REFORMATION HISTORY TOUR 16 Day Package

VISITING THE LANDS OF THE REFORMATION & THE COUNTER-REFORMATION
This tour is available as an accredited study program. March through November

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Price Per person double occupancy

Dates
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Price Includes: All motor coach and land transportation, sightseeing, admissions, services of tour director and driver, lodging, meals as specified in tour itinerary, taxes, gratuities to bellhops and waiters at included meals.


Not Included: Cost of obtaining passports or visas, laundry, meals, beverages or sightseeing not included in the itinerary, travel insurance, gratuity to guide, driver, communication charges, & excess baggage fees. Port charges and gratuities to crew are not included on cruises.

Stroll along cobble-stone lanes of rustic villages, visit magnificent cathedrals and quaint churches. See inspiring vistas of beautiful Bavaria and Switzerland. Contemplate your Protestant heritage at the memorials of the great reformers, Luther, Zwingli, and Calvin. Learn firsthand of the extraordinary events that have shaped Christianity in Europe and North America. All of this and so much more await you on this trip of a lifetime! Added benefits are the Christian fellowship, excellent food, and comfortable lodging you will experience.


Day 1: Afternoon Flight

Depart for London's Heathrow Airport and begin your European adventure together.


Day 2: London / Buckingham, Westminster, Spurgeon

The tour guide and motorcoach will meet you at the airport and take you to the hotel where you can briefly freshen-up and receive tour instructions. You will then reboard the coach and head for Buckingham Palace to see the Changing of the Guard. Next on the agenda is famous Westminster Abbey, where the King James Bible was translated, followed in the afternoon by the Tower of London and (time permitting) Metropolitan Tabernacle, the church of Charles H. Spurgeon. You will then return to the hotel for supper and a much needed first night's rest in England.


Day 3: London / Wesley's, Bunhill, Leisure

This morning your journey will take you to Bunhill Fields Cemetery, where you can see the burial place of Susanna Wesley, Isaac Watts, John Bunyan, Daniel Defoe, and other eminent nonconformist Protestants. Just across the street you will be given a tour of John Wesley's chapel and house/museum. Then its off to St. Paul's Cathedral, the 17th century architectural masterpiece of Sir Christopher Wren. The afternoon will be spent in leisure time, if you wish. There is plenty to see: the British Museum, Madame Tussaud's Wax Works, Harrods, Kensington Park, and much more. For those desiring an additional excursion package, we suggest a trip to Windsor Castle followed by a dining out and night cruise on the beautiful Thames.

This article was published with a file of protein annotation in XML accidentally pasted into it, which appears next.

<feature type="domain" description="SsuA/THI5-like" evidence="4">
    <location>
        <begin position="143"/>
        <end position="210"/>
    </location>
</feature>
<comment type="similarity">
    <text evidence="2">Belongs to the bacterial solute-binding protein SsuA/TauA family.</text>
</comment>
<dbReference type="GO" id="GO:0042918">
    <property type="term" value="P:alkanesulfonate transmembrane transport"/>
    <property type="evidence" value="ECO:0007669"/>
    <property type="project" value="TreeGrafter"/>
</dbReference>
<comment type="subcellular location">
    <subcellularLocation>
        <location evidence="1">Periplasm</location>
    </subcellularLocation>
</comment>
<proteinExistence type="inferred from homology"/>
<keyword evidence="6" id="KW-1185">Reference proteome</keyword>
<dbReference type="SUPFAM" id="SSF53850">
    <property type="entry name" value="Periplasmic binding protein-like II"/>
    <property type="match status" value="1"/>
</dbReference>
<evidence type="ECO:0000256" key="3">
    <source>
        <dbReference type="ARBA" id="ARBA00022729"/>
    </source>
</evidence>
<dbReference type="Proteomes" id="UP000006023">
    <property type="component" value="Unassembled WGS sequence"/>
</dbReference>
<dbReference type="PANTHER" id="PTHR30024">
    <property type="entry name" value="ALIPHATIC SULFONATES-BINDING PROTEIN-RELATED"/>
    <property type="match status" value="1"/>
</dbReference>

Day 4: Delfshaven / Amsterdam

After a hearty breakfast at your London hotel, you will wend your way along the Essex countryside to Harwich. There you will board a ferry and cross the North Sea bound for Rotterdam, the industrial center of the Netherlands. Your guide will take you from the busy city to nearby Delfshaven to visit the Oude Kirk (Old Church), where the English Pilgrims held their final worship service prior to their departure aboard the Speedwell, to join the Mayflower at Southampton, England. You will stand at the spot where Pastor John Robinson knelt with his people to pray for their safe passage to the New World. Then, time permitting, you will travel the delightful Dutch countryside for a view of what Holland is known for, windmills and cheese factories. Then it's on to Amsterdam for supper at your hotel.


Day 5: Amsterdam / Leiden